Pic of the day: It's just a week since the heat wave that set off spring here, and already the forest is green. Not with envy, either ...
The strike is marching on, though the buses still run. -I've mentioned this lately, but I seriously think this strike is not caused by the feeling that the laborers don't earn enough, but rather that (a handful of) leaders earn too much. Millions and millions. Now there are only a very few companies that large here in Norway. Most of the guys on strike aren't party to those at all, any more than, say, a random Swede or Dane. But just knowing that these people earn so much make people feel bad.
The strike, then, is instigated by Gross Stupidity and his daughter Envy. It's not the first time. The logic that "other people's luck is my suffering" has followed those of small, dark minds since the dawn of time. It is said that it was out of envy that Jesus was crucified, and certainly he was neither the first nor the last to be tortured and killed because of envy, jealousy and other members of that close-knit family.
People don't grow happier anymore. For decades, people felt generally happier as their earnings rose. This was back in the times when it meant something to get more money: You could have meat for dinner even if it was not Sunday. You could get your own car and your own telephone and even a washing machine. You felt that your personal life improved.
Now, most people in our rich countries have the things they need, and then some. The focus has shifted. The next needs they want to fill are social, not biological. It is their standing among others that needs to improve. But earning more money doesn't cut it, because the "Joneses" are earning more money too. The neighbors may not have quite as big a house, but they have a newer car, and so the feeling of triumph is mixed at best. Even so, people can endure. Until they think of the Filthy Rich.
Living in these civilized times, we cannot cut the head off the Filthy Rich. But we can tax them, sue them and generally make their lives sour until they leave for some small remote island.
I am not unfamiliar with the feeling of envy myself. I was once assailed by a temptation to envy, early in the 1980es I think. It felt pretty bad. I prayed never to experience that again!
And in general, I have felt little need to envy other people. Yes, most of the white ones are richer than me, I guess. Well, the real pale ones at least, counting out the latinos or whatever they are called this year. And certainly most men at least are stronger than I (and quite a lot of the women too, I bet, especially these days with health studios and what not). Some people are certainly more decorative. (Women in particular.) But after I moved out from home at the age of 15, I rarely meet anyone of comparable intelligence. And as I value my brain over the rest of my body, and that again over my belongings, I have been quite pleased with that arrangement. Yes, I have a nagging worry that perhaps Alan Greenspan and Bill Gates may be brighter than I, and a few others. But they don't seem to have the good fortune to sit down and enjoy it, instead running around saving the world. Can't say I envy them the job.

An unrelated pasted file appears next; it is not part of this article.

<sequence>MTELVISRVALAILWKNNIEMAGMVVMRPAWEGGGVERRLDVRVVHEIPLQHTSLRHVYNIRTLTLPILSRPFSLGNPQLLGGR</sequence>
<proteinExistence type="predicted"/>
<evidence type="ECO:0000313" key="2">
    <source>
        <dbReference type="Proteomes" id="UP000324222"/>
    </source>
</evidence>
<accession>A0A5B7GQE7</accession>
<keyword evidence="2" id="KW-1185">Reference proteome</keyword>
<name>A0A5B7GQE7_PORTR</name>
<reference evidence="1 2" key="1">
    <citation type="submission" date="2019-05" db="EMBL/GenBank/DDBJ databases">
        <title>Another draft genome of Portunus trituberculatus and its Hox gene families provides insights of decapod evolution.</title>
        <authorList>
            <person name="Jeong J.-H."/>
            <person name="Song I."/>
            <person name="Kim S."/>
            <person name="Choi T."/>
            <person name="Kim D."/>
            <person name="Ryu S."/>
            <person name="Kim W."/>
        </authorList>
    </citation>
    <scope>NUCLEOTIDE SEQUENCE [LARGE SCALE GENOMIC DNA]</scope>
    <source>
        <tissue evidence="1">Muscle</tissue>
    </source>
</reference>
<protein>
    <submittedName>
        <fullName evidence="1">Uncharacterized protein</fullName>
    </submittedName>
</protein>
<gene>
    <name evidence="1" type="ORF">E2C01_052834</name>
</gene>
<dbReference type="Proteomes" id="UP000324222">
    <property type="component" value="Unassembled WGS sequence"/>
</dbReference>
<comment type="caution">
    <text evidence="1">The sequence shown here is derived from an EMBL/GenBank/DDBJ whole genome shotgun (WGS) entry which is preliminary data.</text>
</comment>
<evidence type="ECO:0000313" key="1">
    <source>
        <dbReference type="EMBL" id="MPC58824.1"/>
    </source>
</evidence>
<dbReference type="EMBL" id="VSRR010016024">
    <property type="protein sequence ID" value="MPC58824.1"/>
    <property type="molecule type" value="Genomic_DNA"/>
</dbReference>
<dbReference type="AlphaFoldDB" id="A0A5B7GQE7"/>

The same goes even for my best friend, the SuperWoman. She is noticeably brighter than I, but seems to regard it as some kind of tool to make money, not to be used for meditation, philosophy and other enjoyable private activities. And besides, I love her, so I can't very well be jealous or envious of her then, now can I? It might be that I would feel bad about standing in her shadow if I did experience that every day, month after month. Now that would be interesting to test ... Heh. No, I don't suffer from overexposure to genius. I'll be sure to tell you when that happens.
Being reasonably healthy, living in a peaceful country, not having any enemies ... there are quite a lot of things that go my way. So I am willing to overlook the fact that there are a few people who are too rich for their own good or too popular to get any sleep. We cannot win the first price in everything. Yet.
"If there was a God, how could I endure not to be one?" The quote is attributed to Nietzsche, though it may be slightly garbled. I am not familiar enough with his work to say whether and where he said it. I have often pondered the idea, though. I think even I am not arrogant enough to feel like that. But ...
If there are supermen, how can I endure not to be one? This may soon be a valid question, if genetic modification makes those big leaps we now anticipate. In a few years, the human genome should be pretty well understood. We will be able to start treating genetic diseases on the stem cell level, in effect repairing the genetic defect for the next and all future generations. But the really wealthy will probably not be content with that. Is not lack of genius also a defect? Scientists have already created mice with more than twice the intelligence of their brethren. It may take more to do the same in humans, but science marches on.
Super intelligent, strong, agile, handsome, healthy, and aging much slower than the Normals ... the new generation of Homo Superior may not after all be children of the atom, but of the genetic labs. Superior not by the luck of the draw or the hand of God, but the unholy union of money and science. Now, if you think you have seen envy these days...
Just a thought. Have a happy weekend! Try not to envy anyone ... :)
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